Sobering Facts

What is homelessness?

The Federal Department of Housing and Urban Development defines homelessness as individuals living on the streets, in cars, in emergency shelters and transitional housing. It does not include those living in overcrowded conditions or “couch surfing” (temporarily staying with friends or relatives).

Acres of Hope exists in response to Mathew 25:35-36; “for I was hungry and you gave me food; I was thirsty and you gave me drink; I was a stranger and you took me in; I was naked and you clothed me; I was sick and you visited me; I was in prison and you came to me.”

How many homeless are in Placer County?

More than 400 individuals have been identified as homeless in Placer County. Women and children make up almost 50% of this number. A more recent study by the Senate Transportation and Housing Committee reported over 95,000 homeless children in the California during some period of the 2005-2006 school year. Over 586 of those homeless children are in Placer County alone. The study says it’s findings are “conservative” and do not include children under 5 yrs. old.

Acres of Hope understands the truth of Deuteronomy 15:11, “There will always be poor people in the land. Therefore I command you to be openhanded toward your brothers and toward the poor and needy in your land.”

Why are people homeless?

The root cause of homelessness is poverty and lack of affordable housing. But anyone can be one paycheck, one illness or one rent hike away from homelessness. The situations behind each story are complex. The statistics below are very consistent with the mothers and children we find at Acres of Hope. Rather than judge or condemn, Acres of Hope believes that we all fall short of the Glory of God and we are to invest in lives with the expectation of transformation through a loving environment combined with biblical truths and principals.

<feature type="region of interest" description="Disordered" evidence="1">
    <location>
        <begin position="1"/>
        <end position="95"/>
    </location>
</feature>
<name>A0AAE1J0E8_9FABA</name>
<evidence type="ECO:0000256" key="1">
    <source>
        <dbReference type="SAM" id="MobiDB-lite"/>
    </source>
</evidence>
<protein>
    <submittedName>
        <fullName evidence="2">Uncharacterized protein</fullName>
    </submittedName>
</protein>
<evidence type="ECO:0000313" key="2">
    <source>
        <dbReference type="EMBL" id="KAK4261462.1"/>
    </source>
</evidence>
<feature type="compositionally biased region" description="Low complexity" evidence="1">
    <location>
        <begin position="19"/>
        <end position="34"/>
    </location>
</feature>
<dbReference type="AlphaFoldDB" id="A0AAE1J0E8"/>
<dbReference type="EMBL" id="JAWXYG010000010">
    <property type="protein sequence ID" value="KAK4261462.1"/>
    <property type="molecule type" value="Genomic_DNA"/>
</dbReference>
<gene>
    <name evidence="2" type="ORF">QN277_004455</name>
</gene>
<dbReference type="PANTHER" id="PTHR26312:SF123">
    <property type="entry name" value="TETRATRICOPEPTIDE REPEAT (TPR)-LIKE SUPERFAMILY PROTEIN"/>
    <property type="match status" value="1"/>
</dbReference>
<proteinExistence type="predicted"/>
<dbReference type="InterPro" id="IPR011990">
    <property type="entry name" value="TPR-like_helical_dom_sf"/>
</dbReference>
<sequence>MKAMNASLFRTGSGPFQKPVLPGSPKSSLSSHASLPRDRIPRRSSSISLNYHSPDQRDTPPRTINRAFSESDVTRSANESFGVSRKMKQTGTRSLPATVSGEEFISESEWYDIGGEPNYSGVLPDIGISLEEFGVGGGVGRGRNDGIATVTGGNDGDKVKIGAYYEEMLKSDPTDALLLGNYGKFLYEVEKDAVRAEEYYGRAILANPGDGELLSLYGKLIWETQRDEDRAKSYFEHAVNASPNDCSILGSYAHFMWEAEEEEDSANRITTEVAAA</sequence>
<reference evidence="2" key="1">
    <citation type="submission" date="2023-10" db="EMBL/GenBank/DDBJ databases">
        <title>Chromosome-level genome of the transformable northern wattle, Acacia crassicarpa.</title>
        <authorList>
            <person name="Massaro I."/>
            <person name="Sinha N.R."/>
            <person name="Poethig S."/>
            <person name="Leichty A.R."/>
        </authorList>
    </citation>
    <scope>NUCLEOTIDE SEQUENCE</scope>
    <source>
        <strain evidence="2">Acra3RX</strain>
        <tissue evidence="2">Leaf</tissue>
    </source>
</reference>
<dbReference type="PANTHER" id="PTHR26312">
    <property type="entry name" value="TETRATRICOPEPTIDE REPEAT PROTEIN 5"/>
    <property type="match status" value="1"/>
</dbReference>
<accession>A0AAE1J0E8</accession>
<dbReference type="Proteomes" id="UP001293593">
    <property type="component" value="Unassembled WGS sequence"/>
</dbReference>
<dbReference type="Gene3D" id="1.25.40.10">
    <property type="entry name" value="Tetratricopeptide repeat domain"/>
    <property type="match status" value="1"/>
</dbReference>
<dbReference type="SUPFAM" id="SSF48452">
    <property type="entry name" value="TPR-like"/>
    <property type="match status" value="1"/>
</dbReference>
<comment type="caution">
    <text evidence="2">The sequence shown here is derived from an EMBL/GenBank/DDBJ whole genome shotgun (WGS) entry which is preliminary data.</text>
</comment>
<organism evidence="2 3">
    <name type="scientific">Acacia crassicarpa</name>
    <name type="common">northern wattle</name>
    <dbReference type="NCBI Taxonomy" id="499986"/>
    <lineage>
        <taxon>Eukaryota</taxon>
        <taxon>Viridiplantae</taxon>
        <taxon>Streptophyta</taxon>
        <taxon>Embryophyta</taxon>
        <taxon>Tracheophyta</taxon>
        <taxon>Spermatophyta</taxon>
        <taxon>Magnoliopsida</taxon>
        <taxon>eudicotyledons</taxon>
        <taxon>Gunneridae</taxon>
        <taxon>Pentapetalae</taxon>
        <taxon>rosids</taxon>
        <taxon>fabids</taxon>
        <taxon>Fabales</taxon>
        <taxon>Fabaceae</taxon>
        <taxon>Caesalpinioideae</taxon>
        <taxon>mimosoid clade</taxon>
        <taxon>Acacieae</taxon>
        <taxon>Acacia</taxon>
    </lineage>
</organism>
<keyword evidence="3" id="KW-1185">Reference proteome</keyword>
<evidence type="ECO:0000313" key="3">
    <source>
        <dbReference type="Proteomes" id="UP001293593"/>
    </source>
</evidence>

Statistics to Consider


  • 92% have experienced severe physical or sexual assault in their lifetime.
  • 63% of homeless mothers have been violently abused by an intimate male partner. 27% required medical treatment.
  • 44% lived outside their homes at some point during their childhood. Of these women, 20% were placed in foster care.
  • 36% have experienced Post Traumatic Stress Disorder, a rate three times higher than other women.
  • 66% of homeless women were violently abused by a childhood caretaker or other adult in their household before reaching age 18.
  • 43% of homeless women were sexually molested as children.
  • Homeless mothers have ulcers at four times the rate of other women.


  • 34% of school-aged children who have been homeless have lived apart from their Families
  • Almost 25% of homeless children have witnessed acts of violence within their family.
  • 62% of formerly homeless, extremely low-income children (ages 8 to 17 years old) have been exposed to violence. For children over 12, the rate of exposure to violence climbs to 83%.
  • Homeless children suffer from emotional or behavioral problems that interfere with learning at almost three times the rate of other children.
  • Homeless children between 6 and 17 years old struggle with high rates of mental health problems. For example, 47% have problems such as anxiety, depression, or withdrawal, compared to 18% of other school-age children.

Facts taken from the National Center on Family Homelessness –